When all of your friends in near geographic proximity, as well as any semblance of interesting culture and entertainment worth pursuing and purchasing, live and exist about a one hour train ride to your east, a typical Friday late afternoon or early evening looks like this: clench your teeth as you tailgate through traffic home as swiftly as possible, put a can of diet soda into your freezer to quickly chill for some much desired en route caffeination, throw some random arguable "necessities" (including at least ten pairs of gold and rhinestone earrings, a leotard, and some maxi skirts, excluding essentials like extra pairs of underwear and your deodorant) into your Diane von Furstenberg weekend shoulder bag, find your latest read and toss it in your leather purse, make sure you have at least three lipsticks, and dash out the door to catch the New Jersey transit train that does not have a layover in delightfully foul Newark, causing an additional forty minute delay to your already ridiculous and inconvenient social commute.
Now, if you keen on detail, in text, you will notice that the above harangued list did not include one critical step: remove said can of soda from your freezer, so that you can, indeed, imbibe it, refresh and revive yourself with this sweet elixir. And so it does not explode. I nearly always recall this crucial task, sip on my soda as I sprint to the station. Last Friday, unfortunately, I did not have my wits about me and was not so lucky.
Physical and chemical properties of matter inform us that water molecules expand as they freeze, transition from a liquid to a solid state; very basic scientific foundation. So, any type of predominantly water-based liquid, trapped in a can of defined volume, trapped in a freezer of low temperatures, will expand and expand, until it can release, in an eruption of crystalline shards of cola, decorating your frozen fruits and sausages and ice cream pints like splatters of paint from a drunken and wanton artist.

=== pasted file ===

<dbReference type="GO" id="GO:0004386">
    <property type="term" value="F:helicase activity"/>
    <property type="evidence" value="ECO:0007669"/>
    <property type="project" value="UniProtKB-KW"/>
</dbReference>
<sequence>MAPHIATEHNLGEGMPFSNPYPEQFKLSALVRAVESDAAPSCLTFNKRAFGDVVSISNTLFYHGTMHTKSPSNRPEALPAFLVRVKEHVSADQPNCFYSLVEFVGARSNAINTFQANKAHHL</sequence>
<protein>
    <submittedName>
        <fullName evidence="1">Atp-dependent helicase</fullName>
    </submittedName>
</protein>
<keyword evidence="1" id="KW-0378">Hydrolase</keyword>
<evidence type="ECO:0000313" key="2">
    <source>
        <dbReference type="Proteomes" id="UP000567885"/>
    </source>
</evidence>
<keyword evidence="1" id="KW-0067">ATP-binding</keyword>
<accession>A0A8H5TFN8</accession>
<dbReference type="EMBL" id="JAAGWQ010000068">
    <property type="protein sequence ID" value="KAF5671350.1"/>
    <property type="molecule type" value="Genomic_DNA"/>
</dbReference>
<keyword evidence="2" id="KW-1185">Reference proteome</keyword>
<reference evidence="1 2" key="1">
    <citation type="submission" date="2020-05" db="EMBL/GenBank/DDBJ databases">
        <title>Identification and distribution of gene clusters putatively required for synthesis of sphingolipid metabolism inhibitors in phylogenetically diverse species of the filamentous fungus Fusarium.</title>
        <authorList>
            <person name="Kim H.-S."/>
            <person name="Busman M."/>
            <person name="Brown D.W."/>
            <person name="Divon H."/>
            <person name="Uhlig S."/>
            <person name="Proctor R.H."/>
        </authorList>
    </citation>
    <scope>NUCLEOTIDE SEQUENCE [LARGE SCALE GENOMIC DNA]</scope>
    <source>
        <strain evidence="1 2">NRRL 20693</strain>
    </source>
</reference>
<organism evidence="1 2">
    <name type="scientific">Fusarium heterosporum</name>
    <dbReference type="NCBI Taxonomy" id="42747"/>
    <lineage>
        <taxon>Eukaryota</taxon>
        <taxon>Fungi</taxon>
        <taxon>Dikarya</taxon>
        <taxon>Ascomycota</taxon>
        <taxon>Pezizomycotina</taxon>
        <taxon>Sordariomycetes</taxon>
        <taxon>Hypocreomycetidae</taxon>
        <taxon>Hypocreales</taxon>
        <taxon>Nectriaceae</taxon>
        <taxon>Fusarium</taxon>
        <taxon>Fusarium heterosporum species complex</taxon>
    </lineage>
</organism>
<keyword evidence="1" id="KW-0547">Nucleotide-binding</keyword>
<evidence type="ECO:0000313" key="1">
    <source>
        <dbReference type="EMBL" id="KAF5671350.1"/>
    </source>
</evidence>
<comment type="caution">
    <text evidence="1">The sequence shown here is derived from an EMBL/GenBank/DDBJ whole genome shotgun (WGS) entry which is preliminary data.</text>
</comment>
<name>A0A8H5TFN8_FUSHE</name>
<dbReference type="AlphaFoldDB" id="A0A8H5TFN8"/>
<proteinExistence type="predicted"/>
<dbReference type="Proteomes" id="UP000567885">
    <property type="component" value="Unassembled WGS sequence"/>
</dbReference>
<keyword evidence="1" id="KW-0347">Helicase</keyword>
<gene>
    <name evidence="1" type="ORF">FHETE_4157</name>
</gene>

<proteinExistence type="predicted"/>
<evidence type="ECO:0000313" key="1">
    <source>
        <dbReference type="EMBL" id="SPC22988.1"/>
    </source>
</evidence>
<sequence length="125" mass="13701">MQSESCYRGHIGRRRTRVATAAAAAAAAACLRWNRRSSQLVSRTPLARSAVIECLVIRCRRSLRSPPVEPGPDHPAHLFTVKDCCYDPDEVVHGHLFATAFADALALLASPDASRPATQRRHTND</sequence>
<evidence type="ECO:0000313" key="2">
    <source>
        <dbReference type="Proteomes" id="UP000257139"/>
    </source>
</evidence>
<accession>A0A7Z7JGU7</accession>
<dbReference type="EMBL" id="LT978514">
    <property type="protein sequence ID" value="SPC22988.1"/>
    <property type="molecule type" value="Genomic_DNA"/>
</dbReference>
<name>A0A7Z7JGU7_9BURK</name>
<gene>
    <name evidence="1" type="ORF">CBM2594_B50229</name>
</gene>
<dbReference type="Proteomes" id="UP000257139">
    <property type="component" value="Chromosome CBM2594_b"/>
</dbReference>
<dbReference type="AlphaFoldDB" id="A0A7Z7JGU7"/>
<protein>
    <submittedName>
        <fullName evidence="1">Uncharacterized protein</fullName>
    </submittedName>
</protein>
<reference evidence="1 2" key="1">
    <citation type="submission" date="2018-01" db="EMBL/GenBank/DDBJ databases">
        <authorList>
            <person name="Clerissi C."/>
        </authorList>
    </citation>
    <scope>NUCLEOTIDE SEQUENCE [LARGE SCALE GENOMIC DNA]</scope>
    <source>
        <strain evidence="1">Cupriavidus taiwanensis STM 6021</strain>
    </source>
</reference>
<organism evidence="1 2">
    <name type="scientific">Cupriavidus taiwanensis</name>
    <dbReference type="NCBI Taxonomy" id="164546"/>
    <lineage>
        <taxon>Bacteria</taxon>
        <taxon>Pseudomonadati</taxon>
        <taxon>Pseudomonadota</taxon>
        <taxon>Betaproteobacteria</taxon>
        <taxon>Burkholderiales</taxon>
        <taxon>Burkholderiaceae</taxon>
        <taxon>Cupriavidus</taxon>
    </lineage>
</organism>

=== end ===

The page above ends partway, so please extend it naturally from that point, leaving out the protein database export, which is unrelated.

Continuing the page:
Immediately upon arriving at the station, hearing the engine groan in the distance, I remembered the can. And, knowing that I would not be returning to my apartment that Sunday evening, could only cringe at the certain image of unpleasant clean-up that would await me there. Sure enough, come Sunday, as I returned to my humble dwelling, there were no surprises. I opened the freezer door, the entire cavernous stomach sullied with bits of frozen cola slush. Immediately, I closed the door once more, unable to grapple with the concept of cleaning this horrendous mess; my freezer had already needed, yet another, wipe down from the pathetic remnants of a few popsicles that refused to be scraped free, from a hurricane power outage a year ago. My elbow grease and entire roll of paper towels seemed to do little. Now, it was a complete disaster zone.
Calmly and simply, the filmmaker told me to keep the door closed, and to not worry about it. It would be taken care of. When I arrived home from work Monday evening, masochistically, I slid the door open, peered in. It was spotless. Without a doubt, the cleanest it had ever been since I had moved in. Every surface was a gleaming, almost medicinal white, immaculate and saintly pristine, and he even had tossed some now unwanted food items that had long yearned for the trash. Swooning, seduced by the sultry and alluring appeal of sterile surfaces, I nearly fainted. Some girls are just lucky, I suppose, even when they are sometimes a bit forgetful.
(image taken from Miss Top Ten Image)